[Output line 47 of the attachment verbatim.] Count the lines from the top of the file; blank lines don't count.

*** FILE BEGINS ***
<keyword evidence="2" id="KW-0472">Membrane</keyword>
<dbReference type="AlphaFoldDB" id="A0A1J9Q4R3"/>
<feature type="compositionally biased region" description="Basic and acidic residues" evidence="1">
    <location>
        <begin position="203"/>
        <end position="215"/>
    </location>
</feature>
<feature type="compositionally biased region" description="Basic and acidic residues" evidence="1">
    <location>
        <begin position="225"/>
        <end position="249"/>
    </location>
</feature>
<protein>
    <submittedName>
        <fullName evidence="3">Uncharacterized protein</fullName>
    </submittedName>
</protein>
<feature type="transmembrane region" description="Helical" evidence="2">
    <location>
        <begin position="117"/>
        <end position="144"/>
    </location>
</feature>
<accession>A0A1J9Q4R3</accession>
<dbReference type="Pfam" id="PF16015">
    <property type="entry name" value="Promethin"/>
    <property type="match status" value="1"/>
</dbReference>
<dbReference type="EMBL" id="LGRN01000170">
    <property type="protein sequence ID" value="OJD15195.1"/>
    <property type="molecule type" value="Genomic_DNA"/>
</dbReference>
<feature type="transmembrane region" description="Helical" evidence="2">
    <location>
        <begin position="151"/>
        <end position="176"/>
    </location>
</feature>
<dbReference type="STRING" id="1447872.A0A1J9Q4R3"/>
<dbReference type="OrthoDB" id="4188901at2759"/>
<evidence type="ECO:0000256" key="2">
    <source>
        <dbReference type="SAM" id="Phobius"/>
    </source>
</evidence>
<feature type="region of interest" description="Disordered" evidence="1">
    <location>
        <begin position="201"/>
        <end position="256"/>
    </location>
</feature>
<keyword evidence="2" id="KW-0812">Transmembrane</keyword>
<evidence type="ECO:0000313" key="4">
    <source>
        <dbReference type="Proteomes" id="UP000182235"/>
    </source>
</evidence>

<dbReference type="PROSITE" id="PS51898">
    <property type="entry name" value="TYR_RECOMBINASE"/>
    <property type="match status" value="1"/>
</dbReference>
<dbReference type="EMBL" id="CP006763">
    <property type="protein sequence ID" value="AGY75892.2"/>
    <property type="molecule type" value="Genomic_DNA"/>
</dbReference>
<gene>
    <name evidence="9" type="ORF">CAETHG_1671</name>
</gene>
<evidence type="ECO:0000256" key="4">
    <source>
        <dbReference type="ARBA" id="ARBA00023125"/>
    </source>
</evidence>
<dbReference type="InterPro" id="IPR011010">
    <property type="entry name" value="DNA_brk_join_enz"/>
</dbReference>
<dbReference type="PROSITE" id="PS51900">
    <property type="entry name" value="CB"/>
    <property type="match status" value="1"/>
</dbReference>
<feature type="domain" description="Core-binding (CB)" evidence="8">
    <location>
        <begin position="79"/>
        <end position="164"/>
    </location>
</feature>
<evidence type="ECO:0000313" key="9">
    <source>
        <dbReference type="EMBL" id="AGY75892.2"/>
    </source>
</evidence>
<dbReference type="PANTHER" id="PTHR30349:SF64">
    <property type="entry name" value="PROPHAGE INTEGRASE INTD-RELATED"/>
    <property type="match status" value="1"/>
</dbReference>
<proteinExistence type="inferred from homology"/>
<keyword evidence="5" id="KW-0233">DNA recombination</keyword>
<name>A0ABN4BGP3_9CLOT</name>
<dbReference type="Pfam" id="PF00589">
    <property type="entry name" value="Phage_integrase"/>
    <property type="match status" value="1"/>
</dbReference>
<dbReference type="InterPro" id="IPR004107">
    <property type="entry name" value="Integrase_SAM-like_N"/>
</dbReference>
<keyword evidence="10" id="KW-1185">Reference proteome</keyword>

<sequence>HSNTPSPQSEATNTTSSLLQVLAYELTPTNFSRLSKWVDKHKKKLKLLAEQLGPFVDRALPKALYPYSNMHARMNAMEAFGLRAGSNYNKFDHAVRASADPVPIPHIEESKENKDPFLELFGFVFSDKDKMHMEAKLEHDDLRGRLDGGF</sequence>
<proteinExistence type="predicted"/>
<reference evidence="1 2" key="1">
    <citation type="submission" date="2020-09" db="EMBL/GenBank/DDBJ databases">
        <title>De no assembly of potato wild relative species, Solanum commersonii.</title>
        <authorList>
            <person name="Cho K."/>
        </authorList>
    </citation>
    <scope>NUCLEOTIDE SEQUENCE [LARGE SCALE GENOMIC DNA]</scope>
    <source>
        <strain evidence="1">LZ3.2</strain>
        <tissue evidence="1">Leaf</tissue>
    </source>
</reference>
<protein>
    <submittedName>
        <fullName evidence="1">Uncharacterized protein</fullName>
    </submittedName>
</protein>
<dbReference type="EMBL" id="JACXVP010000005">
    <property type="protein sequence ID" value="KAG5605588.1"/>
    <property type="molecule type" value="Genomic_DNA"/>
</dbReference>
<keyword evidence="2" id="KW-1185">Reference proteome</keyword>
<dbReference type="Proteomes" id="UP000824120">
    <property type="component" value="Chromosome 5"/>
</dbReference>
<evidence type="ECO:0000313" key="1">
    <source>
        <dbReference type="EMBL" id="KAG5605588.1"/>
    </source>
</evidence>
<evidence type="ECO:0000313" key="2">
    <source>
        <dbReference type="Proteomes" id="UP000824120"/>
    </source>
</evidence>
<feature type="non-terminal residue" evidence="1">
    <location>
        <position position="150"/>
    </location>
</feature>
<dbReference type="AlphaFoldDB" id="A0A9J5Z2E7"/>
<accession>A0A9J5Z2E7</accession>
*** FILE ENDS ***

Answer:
</evidence>